Many other games offer almost none of this, but cast the player in a role nonetheless. Many games begin in the middle of an action sequence or an empty room, with little or no explanation of who the player is supposed to be or why they’re there. Over the course of the game, the player may  or may not learn more about the world or the avatar he is inhabiting, but that doesn’t eliminate the need to take on a role other than oneself. The situation of the game, whatever is happening to the player’s avatar or in the game world, is what creates the fictional role of audience, not necessarily directive narrative control. Even in an empty room with no clues the player takes on a role, if for no other reason than because the player is lounging comfortably somewhere in her home surrounded by her things, and not in fact in some desolate chamber. More than that, a game almost never (really never, but I say almost just in case) allows a player to explore the full range of option in game as he or she might in a real life scenario. For example, if I suddenly found myself locked in a blank room devoid of context and with no memory of how I arrived there, I probably wouldn’t calmly walk into each corner of the room at an even pace and search for items. And the kind of thing I would do isn’t necessarily going to be provided for by the designers coding the game. There might not be an option to “hit X to quietly freak out” or “rotate L3 to use a stern voice to trick somebody nearby into coming in here.” This is what really does the role-casting: when a player is forced, through choice, to behave like someone other than themselves in the interest of experiencing the game. And it’s something I’ve never heard anyone talk about before, and it happens in literally every game all the time, no matter what. You think sports games are exempt because they don’t tell stories? Who are you that you are controlling who is and isn’t on this team, and who plays when, and what they do? You’re either some kind of manager or coach, or the god of soccer, or SOMETHING, but the point is you’re not you. Same goes for strategy games, simulators of any kind, tower defense, even mobile phone puzzle games.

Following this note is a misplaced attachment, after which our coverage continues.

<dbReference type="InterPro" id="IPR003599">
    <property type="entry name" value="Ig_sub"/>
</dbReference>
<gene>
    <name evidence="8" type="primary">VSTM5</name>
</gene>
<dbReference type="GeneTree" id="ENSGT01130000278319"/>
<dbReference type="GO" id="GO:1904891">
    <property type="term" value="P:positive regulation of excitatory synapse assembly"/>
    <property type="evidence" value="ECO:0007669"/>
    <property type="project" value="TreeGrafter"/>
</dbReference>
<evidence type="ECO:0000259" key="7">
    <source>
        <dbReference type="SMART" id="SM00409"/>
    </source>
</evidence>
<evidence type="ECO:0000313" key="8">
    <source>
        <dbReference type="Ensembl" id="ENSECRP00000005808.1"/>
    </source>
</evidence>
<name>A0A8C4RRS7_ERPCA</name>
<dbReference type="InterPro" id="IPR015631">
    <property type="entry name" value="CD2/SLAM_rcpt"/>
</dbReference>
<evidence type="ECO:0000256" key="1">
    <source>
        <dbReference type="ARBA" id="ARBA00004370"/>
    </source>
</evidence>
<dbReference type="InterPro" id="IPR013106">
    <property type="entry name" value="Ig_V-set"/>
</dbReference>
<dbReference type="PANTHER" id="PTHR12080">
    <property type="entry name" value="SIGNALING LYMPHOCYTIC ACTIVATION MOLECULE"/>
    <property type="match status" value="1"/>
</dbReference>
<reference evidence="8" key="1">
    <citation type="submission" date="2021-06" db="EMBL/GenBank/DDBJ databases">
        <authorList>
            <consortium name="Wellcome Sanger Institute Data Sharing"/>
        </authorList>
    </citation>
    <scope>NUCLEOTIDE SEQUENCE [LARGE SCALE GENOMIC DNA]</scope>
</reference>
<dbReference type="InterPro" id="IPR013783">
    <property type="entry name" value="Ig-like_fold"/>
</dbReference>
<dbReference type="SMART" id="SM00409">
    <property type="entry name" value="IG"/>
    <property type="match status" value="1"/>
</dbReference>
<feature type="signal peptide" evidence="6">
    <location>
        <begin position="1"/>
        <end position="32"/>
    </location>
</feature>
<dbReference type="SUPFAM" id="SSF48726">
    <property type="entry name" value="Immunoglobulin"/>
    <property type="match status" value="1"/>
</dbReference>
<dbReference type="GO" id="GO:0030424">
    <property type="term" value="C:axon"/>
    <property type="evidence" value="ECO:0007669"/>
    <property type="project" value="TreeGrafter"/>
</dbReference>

The premise that Ong is talking about in different ways throughout applies wholesale to games, as far as I know without exception. So is this something that game designers are aware of? Certainly great amounts of time and resources are (probably) dedicated to character development, and a large part of that work is usually in the player’s avatar. Some games let the player choose most of the characteristics of their avatar, and in those cases the role of the player is still strongly suggested if not dictated, but it is done environmentally or through interactions with other characters rather than learning about the player’s character. Even games like Skyrim, one of the features of which is a big world full of relative freedom of choice (including the choice to create and develop your own character) the player must assume the role of somebody cast into this wild world and forced to choose to take sides in a revolution or ignore that it’s even happening and collect flowers and animal hides instead (which is not a joke, you could actually play Skyrim like that if you wanted). It’s the same principle as the empty room with no clues. You’re now a person thrust intellectually into a situation in which you are not physically taking part and which is at least somewhat at odds with the details of your actually reality. You are not really fighting a dragon. You are not really commanding a Roman legion. You are not really piloting a 787. You’re hanging out at home, or at a friend’s place, or on the subway with a handheld console or your phone, or it would be cool if you were at one of those bars with arcade games in them. So whatever the circumstances, the game you’re playing is asking you to pretend that they’re something else, even if that game lets YOU tell IT who that someone else is going to be. But such a game still tells you a number of things, and thereby kind of subtly funnels its player into a sort of role.